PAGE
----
A FILM by a Cumbria-based charity highlighting the dangers of mate crime has won a top national award.
Called Tell Someone – What To Do About Mate Crime, a short film produced by Carlisle Mencap’s Independence Studio based at its Grace Little Centre for Children in north Carlisle, it won the coveted first prize at the annual National Crimebeat Awards in London this week.
National Crimebeat is the youth crime prevention charity of the High Sheriffs’ Association of England and Wales and the awards recognise the most innovative and successful crime projects carried out by young people.
Independence Studio members Tim Baty and Rebecca Aitken, together with Carlisle Mencap’s chief executive officer Sheila Gregory and team leader and Independence Studio staff member Daniel Campbell, travelled to London for the awards ceremony and lunch, which also involved a tour of London for all finalists and a trip on the famous London Eye. The High Sheriff of Cumbria Simon Berry, a keen supporter of Carlisle Mencap and who fully endorsed the studio’s finals application, was also at the ceremony to join in the celebrations.
Speaking after the charity had picked up the first prize certificate and the cheque for £1,000, Mrs Gregory said: “We were delighted to win first prize. Our Independence Studio have been nominated for this prestigious national award on four occasions. We have been lucky enough to be second before but this time we won the first prize. I was delighted to be at the awards with some of the team who created the film that won the prize. We presented our work to prevent crime on stage and had an incredible response from the audience, made up of high sheriffs from all over the country, and senior police office, including an assistant commissioner form the Metropolitan Police. I am so proud of the team.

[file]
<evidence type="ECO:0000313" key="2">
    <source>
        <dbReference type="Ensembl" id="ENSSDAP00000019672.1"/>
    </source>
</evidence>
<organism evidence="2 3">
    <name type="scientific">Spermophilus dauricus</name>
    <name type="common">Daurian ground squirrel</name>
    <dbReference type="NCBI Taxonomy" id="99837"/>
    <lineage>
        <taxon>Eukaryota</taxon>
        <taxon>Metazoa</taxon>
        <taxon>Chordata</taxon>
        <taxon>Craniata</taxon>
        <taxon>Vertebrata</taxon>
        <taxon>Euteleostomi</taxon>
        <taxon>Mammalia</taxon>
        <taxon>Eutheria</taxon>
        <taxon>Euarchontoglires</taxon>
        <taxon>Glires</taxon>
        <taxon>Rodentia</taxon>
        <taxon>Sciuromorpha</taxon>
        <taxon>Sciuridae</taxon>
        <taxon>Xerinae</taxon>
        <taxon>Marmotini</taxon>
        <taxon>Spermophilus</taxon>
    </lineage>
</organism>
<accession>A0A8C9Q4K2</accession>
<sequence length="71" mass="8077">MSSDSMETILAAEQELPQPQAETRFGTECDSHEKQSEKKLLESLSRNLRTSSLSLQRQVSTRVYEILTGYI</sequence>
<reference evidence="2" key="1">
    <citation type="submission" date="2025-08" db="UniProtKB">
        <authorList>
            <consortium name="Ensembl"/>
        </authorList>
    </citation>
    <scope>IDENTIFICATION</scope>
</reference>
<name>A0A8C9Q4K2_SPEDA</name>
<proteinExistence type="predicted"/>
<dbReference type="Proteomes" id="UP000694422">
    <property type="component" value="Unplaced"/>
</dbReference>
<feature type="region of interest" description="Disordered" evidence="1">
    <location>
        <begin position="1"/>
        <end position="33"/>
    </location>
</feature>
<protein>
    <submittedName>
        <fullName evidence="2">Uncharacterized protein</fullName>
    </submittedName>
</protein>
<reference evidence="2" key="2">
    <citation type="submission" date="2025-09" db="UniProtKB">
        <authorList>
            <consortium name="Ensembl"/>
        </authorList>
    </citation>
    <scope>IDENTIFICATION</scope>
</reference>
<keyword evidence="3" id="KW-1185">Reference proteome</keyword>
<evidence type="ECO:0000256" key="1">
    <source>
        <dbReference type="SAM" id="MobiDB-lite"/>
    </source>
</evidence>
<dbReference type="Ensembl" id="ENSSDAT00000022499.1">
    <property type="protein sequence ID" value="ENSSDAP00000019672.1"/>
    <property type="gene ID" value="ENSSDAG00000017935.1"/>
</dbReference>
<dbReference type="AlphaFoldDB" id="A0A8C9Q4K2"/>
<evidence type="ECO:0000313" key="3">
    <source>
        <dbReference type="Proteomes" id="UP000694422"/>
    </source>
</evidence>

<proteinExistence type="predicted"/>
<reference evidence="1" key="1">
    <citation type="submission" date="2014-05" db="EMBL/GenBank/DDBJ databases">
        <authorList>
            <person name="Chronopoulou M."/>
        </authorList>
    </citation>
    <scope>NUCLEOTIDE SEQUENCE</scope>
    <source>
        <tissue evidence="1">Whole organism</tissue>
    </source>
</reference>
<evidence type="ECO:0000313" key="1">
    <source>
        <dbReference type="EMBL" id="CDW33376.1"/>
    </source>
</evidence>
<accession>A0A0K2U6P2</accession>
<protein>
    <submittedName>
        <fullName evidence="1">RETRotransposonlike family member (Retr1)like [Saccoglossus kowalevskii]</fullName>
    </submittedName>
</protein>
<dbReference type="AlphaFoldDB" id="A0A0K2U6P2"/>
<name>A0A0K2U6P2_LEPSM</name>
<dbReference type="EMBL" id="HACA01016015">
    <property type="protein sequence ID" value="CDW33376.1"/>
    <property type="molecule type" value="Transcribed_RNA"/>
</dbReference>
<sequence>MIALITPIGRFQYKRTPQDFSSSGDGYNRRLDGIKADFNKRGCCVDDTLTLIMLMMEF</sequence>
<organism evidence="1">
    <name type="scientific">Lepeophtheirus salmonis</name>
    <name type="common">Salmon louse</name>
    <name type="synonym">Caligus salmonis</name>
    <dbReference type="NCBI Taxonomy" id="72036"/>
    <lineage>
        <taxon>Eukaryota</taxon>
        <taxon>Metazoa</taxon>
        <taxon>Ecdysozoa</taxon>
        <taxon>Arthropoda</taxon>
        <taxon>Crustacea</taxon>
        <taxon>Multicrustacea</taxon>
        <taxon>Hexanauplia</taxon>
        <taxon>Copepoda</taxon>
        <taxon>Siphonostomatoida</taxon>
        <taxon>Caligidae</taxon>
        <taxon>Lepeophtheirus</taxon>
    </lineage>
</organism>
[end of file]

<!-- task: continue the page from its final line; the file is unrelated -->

“And the studio members Tim and Rebecca enjoyed a trip around London on an open-top bus and then a ride on the London Eye. So overall it was a wonderful day.”
Tell Someone was produced with the support of the Police Commissioner Peter McCall, Cumbria Constabulary, and Haltwhistle Film Project. It puts the spotlight on mate crime, when someone befriends a vulnerable person with the intention of exploiting them financially, physically or sexually.
It is the latest in a series of films produced by the Independence Studio. The disabled members create the products by taking the lead in script writing, filmmaking and acting. Other short animated films include topics like voting and healthy eating, but the studio has also tackled more serious issues. The dangers of sexual exploitation was featured in a film called Is It Ok?. Meanwhile last year, Take Control focused on hate crime and that film was supported by the police and the Home Office.